By a 48-to-34 percent margin, New York state registered voters say all elected officials should be voted out of office so new officials can start with a clean slate to “end political corruption in Albany,” according to a new Quinnipiac University poll.
A total of 86 percent of New York voters say government corruption is a “very serious” or “somewhat serious” problem, but voters say 50-to-38 percent that Gov. Andrew Cuomo and the state Legislature will not take steps to improve ethics in state government. In fact, 48 percent say Cuomo is part of the problem of ethics in government, while 39 percent say he is part of the solution.
“Can the people we elect to state government clean up the mess in Albany? Voters don’t think so. They want to clean out the Albany crowd,” said Quinnipiac University Poll Assistant Director Maurice Carroll. “Overwhelmingly, New Yorkers think corruption is a serious Albany problem. People in all sections of the state worry about corruption.
Despite their concerns about corruption, voters polled late last month approve 51-to-38 percent of the job Gov. Andrew Cuomo is doing, his best score since a 58-to-32 percent approval rating in a December 22, 2014, survey by the independent Quinnipiac University, right after he won re-election to a second term. Approval is 60-to-28 percent among New York City voters and 58-to-32 percent in the suburbs, while upstate voters give Cuomo a negative 38-to-50 percent approval rating.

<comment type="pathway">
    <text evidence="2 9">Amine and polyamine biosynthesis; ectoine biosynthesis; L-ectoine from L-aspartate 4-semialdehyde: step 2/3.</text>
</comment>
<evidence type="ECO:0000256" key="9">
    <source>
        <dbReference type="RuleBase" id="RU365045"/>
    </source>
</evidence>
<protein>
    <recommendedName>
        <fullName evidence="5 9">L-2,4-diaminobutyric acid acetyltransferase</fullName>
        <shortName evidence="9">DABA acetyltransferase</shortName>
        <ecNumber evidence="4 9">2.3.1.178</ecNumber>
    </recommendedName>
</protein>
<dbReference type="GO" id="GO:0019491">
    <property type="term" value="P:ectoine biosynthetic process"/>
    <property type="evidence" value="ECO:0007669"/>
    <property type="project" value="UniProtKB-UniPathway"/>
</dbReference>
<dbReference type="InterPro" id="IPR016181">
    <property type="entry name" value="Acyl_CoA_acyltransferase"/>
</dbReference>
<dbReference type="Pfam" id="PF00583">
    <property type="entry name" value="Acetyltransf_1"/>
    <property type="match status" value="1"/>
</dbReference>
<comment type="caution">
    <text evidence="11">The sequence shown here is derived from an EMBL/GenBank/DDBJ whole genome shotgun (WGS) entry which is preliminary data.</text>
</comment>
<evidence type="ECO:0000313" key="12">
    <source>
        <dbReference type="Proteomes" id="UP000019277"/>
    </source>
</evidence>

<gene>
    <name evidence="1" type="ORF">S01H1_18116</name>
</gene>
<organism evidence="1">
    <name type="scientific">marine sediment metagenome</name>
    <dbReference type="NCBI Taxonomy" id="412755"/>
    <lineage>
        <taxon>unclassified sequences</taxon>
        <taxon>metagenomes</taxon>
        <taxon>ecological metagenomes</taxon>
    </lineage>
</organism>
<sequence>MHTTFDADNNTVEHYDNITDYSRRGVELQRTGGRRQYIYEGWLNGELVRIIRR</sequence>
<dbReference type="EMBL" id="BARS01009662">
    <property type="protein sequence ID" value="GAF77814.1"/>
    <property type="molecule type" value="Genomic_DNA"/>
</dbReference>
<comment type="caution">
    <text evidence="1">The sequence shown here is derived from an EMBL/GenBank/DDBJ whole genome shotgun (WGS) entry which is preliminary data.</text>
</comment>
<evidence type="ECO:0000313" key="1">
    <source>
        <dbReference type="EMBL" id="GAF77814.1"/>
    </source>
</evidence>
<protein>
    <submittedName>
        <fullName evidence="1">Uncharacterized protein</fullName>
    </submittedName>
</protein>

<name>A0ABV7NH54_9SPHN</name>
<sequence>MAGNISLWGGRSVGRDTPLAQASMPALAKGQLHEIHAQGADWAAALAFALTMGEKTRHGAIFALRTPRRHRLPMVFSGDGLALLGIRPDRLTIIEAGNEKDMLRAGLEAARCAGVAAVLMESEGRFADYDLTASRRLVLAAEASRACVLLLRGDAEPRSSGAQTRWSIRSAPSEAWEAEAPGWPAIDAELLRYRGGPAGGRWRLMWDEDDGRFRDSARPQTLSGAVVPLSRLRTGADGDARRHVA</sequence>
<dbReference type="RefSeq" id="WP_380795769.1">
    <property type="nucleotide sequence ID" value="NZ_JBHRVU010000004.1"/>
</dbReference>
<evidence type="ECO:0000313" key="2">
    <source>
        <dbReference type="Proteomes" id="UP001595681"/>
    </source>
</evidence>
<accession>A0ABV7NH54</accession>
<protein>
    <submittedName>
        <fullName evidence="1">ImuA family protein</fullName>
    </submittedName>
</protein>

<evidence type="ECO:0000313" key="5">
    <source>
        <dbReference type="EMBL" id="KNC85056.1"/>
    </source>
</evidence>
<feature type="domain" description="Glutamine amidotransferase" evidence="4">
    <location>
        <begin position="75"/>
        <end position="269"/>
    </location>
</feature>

“New York state voters say Gov. Andrew Cuomo is part of the problem — not the solution — in government corruption, but they approve overall of the way he does his job,” Carroll said.
“The job approval for the State Legislature is dismal. But voters approve of the job performance of their own Assembly member and state senator.”
Meanwhile, voters approve 38-to-15 percent of the job Comptroller Thomas DiNapoli is doing and give Attorney General Eric Schneiderman a 47-to-21 percent job approval rating. And U.S. Sen. Kirsten Gillibrand gets a 54 – 18 percent job approval rating.
Voters in New York state approve 56-to-41 percent of the job President Barack Obama is doing, his highest approval rating in New York state since a 57-to-39 percent rating in a March 19, 2013, Quinnipiac University poll.
The poll of 1,667 New York state voters was conducted from March 22 to 29 and has a margin of error of 2.4 percentage points. Live interviewers call land lines and cell phones.